Of course, there are the ever present deer. This photo was taken last year when there were a lot of deer seen roving the workplace, even in the more urbanized parts. This year, however, the deer have been a lot more scarce. Perhaps they have been removed or lured away by maintenance staff. However, today I came across a herd of eight deer, about three does and six fauns, which is the most I've ever seen at one time! They were very close to the trail and I walked right past. The largest doe stared me down, stomped her hoof and snorted, but I held my ground too. The others retreated into the forest.

Here's another shot from last year, with a smaller herd near the edge of the forest. There is a feeder on-site for deer, which is supposed to reduce the number of ticks and tick-borne disease, and this photo was taken near that feeder.

(Previously, previously.)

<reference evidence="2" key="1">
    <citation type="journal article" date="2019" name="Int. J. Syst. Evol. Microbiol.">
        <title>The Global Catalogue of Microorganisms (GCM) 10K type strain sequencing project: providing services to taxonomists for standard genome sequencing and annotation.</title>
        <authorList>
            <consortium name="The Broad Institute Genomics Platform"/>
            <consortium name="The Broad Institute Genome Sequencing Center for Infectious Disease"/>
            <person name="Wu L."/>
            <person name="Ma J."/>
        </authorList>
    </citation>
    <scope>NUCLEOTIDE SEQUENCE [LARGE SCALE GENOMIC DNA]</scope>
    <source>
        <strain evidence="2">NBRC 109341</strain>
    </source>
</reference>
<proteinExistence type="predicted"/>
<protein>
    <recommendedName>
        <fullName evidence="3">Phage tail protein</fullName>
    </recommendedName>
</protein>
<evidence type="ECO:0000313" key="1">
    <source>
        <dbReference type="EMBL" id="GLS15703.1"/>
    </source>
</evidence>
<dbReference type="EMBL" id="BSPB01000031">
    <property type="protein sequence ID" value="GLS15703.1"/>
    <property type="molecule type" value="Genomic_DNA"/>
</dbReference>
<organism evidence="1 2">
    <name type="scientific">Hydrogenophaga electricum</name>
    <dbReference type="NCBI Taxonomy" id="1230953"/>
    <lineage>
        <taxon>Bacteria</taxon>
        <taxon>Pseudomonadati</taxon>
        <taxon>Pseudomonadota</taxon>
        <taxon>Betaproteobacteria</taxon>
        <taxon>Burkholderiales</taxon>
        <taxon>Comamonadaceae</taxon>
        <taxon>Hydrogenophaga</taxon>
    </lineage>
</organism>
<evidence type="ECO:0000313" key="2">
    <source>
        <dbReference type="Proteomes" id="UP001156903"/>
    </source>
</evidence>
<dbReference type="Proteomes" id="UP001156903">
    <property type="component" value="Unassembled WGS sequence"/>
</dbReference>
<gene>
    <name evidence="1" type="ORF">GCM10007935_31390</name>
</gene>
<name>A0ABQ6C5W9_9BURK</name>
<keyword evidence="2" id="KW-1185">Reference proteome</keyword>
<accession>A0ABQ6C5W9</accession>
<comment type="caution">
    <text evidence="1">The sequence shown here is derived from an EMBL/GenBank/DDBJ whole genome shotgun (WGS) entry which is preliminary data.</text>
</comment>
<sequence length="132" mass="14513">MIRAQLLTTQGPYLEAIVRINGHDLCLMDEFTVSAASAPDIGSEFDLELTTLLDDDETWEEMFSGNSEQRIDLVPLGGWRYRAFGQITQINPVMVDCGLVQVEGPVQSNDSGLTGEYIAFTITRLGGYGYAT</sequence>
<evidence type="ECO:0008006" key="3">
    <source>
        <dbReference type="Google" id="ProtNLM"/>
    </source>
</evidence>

(Sorry about the image quality, but all of these photos are taken near dusk with a cheap consumer camera with few manual settings. The red-eye is due to flash. Non-flash photos are hopelessly blurry due to long exposure times.)

Wednesday, September 3, 2008

Unstable Physical World

A very interesting paper just appeared on the preprint server. It presents the work of two different groups measuring the radiactive decay rates of two specific isotopes, Silicon-32 and Radium-226, who found some strange and intriguing results indeed.

Scientists believe we live in a universe where physical "laws" apply the same everywhere. It shouldn't matter whether we are on the earth, the moon, or the depths of outer space, the equations and theories should be the same. Radioactive decay is governed by the so-called "weak force," which is in principle a nuclear-scale force that shouldn't really care about the anything beyond the nucleus itself. So it is natural to expect that Silicon and Radium should decay radioactively at the same rate wherever we find it.

But that's not what was found by Jenkins et al. in their analysis. Taking data from two different laboratories, at Brookhaven National Laboratories in New York State and another in Germany, the authors found the decay rate goes up and down with an annual cycle. See this blog entry for a graph. The variations are less than a tenth of a percent over the course of a year for both radioisotopes.